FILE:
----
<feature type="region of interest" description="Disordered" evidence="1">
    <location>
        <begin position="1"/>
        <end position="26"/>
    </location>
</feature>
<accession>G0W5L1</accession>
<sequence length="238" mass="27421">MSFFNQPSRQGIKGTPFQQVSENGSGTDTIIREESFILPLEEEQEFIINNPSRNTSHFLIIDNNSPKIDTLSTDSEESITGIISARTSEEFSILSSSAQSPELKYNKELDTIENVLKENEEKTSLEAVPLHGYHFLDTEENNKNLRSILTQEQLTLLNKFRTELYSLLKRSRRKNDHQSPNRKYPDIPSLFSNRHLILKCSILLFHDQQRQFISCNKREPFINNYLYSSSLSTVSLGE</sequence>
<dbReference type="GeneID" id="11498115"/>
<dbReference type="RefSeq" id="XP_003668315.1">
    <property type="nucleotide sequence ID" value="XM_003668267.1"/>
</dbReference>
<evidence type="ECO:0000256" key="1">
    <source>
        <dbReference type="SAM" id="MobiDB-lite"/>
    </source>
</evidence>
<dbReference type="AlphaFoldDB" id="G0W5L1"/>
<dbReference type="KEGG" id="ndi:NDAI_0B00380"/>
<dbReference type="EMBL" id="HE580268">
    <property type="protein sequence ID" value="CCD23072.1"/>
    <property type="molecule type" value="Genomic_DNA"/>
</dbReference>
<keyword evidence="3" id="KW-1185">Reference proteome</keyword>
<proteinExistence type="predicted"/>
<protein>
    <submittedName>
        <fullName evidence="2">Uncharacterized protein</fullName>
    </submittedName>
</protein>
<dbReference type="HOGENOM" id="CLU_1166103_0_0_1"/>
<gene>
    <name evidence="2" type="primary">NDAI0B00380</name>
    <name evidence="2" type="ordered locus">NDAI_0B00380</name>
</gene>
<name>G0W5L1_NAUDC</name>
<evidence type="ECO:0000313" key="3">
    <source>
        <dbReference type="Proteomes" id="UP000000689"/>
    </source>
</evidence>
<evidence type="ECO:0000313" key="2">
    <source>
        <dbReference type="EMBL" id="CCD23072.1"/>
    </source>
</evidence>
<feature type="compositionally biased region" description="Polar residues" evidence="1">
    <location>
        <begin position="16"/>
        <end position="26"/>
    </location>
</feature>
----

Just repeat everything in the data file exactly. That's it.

<feature type="region of interest" description="Disordered" evidence="1">
    <location>
        <begin position="1"/>
        <end position="26"/>
    </location>
</feature>
<accession>G0W5L1</accession>
<sequence length="238" mass="27421">MSFFNQPSRQGIKGTPFQQVSENGSGTDTIIREESFILPLEEEQEFIINNPSRNTSHFLIIDNNSPKIDTLSTDSEESITGIISARTSEEFSILSSSAQSPELKYNKELDTIENVLKENEEKTSLEAVPLHGYHFLDTEENNKNLRSILTQEQLTLLNKFRTELYSLLKRSRRKNDHQSPNRKYPDIPSLFSNRHLILKCSILLFHDQQRQFISCNKREPFINNYLYSSSLSTVSLGE</sequence>
<dbReference type="GeneID" id="11498115"/>
<dbReference type="RefSeq" id="XP_003668315.1">
    <property type="nucleotide sequence ID" value="XM_003668267.1"/>
</dbReference>
<evidence type="ECO:0000256" key="1">
    <source>
        <dbReference type="SAM" id="MobiDB-lite"/>
    </source>
</evidence>
<dbReference type="AlphaFoldDB" id="G0W5L1"/>
<dbReference type="KEGG" id="ndi:NDAI_0B00380"/>
<dbReference type="EMBL" id="HE580268">
    <property type="protein sequence ID" value="CCD23072.1"/>
    <property type="molecule type" value="Genomic_DNA"/>
</dbReference>
<keyword evidence="3" id="KW-1185">Reference proteome</keyword>
<proteinExistence type="predicted"/>
<protein>
    <submittedName>
        <fullName evidence="2">Uncharacterized protein</fullName>
    </submittedName>
</protein>
<dbReference type="HOGENOM" id="CLU_1166103_0_0_1"/>
<gene>
    <name evidence="2" type="primary">NDAI0B00380</name>
    <name evidence="2" type="ordered locus">NDAI_0B00380</name>
</gene>
<name>G0W5L1_NAUDC</name>
<evidence type="ECO:0000313" key="3">
    <source>
        <dbReference type="Proteomes" id="UP000000689"/>
    </source>
</evidence>
<evidence type="ECO:0000313" key="2">
    <source>
        <dbReference type="EMBL" id="CCD23072.1"/>
    </source>
</evidence>
<feature type="compositionally biased region" description="Polar residues" evidence="1">
    <location>
        <begin position="16"/>
        <end position="26"/>
    </location>
</feature>